Many, many years ago while watching TV I learned that in India, one could go to temples and donate their hair to God. At that moment, I knew: this was something that I had to do.
At least 7 years have passed since, and finally, I have made it to India. To Travis’ dismay (he loves my hair), I am still as resolute as ever to perform the ultimate sacrifice.
For someone who was so looking forward to doing something for so long, I was embarrassingly unprepared. I soon learned that tonsuring one’s hair as a donation to God isn’t as widespread in India as I thought: actually, there is only one temple in India where it is performed, and it was way out of our way in Southern India.
This would be Tirupati Venkatesware Temple, located in Tirumala. So many pilgrims come here every day to worship and donate their hair that the temple is considered to be the largest “barber shop” in the world. Over 75 tons of hair is collected annually. While donated hair used to be burnt or used to stuff mattresses, over the last 20 years the hair has become an extraordinary economic resource. In fact, the temple, widely known as India’s richest, boats hair sales used for wigs and extensions retailing an estimate of 23 million USD.
Some of the proceeds go towards hospitals, schools and other community projects, but sadly only a small percentage. While pilgrims say that they do not care what happens to their hair after it is donated, in a way I am glad that I didn’t donate my hair at Tirupati: I feel that it might have had an assembly-line feeling to the whole deal, which would have lessen the experience. And knowing that they would profit from it seems just… wrong.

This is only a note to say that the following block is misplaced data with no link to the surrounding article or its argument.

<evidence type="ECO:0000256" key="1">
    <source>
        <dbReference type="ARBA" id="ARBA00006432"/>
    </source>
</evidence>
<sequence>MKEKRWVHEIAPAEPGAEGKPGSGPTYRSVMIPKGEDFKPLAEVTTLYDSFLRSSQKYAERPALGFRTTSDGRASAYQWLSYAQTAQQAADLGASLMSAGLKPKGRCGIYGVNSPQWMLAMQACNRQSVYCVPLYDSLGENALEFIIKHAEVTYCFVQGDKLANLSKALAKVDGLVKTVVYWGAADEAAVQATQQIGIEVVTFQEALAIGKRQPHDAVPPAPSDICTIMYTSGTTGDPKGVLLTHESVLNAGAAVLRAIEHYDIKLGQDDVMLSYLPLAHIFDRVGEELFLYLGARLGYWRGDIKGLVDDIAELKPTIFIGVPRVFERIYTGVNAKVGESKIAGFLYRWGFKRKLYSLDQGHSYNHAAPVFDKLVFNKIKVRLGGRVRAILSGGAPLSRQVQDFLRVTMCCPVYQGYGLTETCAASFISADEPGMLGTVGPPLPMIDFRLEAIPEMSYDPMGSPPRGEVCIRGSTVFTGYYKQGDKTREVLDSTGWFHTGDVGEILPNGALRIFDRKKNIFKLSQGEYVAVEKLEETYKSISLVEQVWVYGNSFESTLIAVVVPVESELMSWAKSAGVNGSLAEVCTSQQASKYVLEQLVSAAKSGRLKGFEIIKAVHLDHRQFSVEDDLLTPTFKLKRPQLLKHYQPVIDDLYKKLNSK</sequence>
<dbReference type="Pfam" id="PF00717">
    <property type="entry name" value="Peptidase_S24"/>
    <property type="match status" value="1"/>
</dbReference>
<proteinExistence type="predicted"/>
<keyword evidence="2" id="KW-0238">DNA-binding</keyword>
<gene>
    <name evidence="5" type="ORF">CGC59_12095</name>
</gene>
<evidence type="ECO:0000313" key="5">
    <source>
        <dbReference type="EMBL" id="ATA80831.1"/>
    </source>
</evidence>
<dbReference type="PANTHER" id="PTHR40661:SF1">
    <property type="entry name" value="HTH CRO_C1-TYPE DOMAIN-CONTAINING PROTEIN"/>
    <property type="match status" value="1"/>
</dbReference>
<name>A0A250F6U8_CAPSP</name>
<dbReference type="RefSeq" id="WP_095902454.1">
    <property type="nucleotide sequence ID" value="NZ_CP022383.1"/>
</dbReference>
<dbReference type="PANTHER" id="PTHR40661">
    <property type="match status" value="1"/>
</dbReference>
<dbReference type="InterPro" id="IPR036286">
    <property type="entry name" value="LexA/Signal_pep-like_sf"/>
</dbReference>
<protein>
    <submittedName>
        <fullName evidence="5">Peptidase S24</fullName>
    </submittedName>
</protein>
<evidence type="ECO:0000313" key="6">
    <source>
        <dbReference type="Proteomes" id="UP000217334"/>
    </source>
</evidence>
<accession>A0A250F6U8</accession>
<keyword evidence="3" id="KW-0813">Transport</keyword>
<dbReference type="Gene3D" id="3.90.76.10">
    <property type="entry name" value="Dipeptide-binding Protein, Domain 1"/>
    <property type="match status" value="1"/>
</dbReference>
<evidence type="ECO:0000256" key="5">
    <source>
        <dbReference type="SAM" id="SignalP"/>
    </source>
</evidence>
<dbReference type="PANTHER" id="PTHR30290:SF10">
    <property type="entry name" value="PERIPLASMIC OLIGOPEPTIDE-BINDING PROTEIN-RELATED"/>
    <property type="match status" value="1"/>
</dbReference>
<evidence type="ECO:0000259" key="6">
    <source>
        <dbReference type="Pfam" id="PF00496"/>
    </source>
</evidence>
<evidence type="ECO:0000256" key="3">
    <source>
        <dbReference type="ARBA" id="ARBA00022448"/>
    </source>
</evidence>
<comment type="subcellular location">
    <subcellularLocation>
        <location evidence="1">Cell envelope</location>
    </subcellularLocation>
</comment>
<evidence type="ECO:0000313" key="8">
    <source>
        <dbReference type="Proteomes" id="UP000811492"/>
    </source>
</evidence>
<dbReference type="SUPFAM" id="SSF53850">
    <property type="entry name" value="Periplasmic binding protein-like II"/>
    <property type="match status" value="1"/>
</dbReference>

Further research brought to light two common hair shaving practices in India, and sadly neither of them applied to my situation.
The first, mundane sanskar, is the ritual of shaving the hair of a child (of 1, 3 or 5 years of age). This is done out of the belief that cutting the child’s hair cuts their ties with their past life and ensures that they are not hunted by their past. This is something that we had widely seen done in Bangladesh, as it is also observed by some Muslims.
The second ritual is one that we observed every day here in Varanasi, where mourning men shave their heads.
In spite of this, I persevered. On our first day here in Varanasi, I saw many women with clean shaven heads, and I was convinced that there was a way for me to get my head shaved here, at a temple. As it turns out, these women came from the South, with the belief that one should shave their heads when entering Holy Cities. There are no temples here where the ceremony is performed: instead these women hire a barber to come by the Ganges to shave their hair.
With no temple to go to for the ceremony, and uncertain about the acceptability of using a burning ghat barber to shave my head (we don’t mean to offend), I realized (yes, it really took me that long) that to donate my hair to God, I didn’t need a temple or a ceremony or people around me doing the same thing. God is everywhere, and so this could be just between him / her / them and me. I could do this anywhere.
All I needed was scissors and a razor.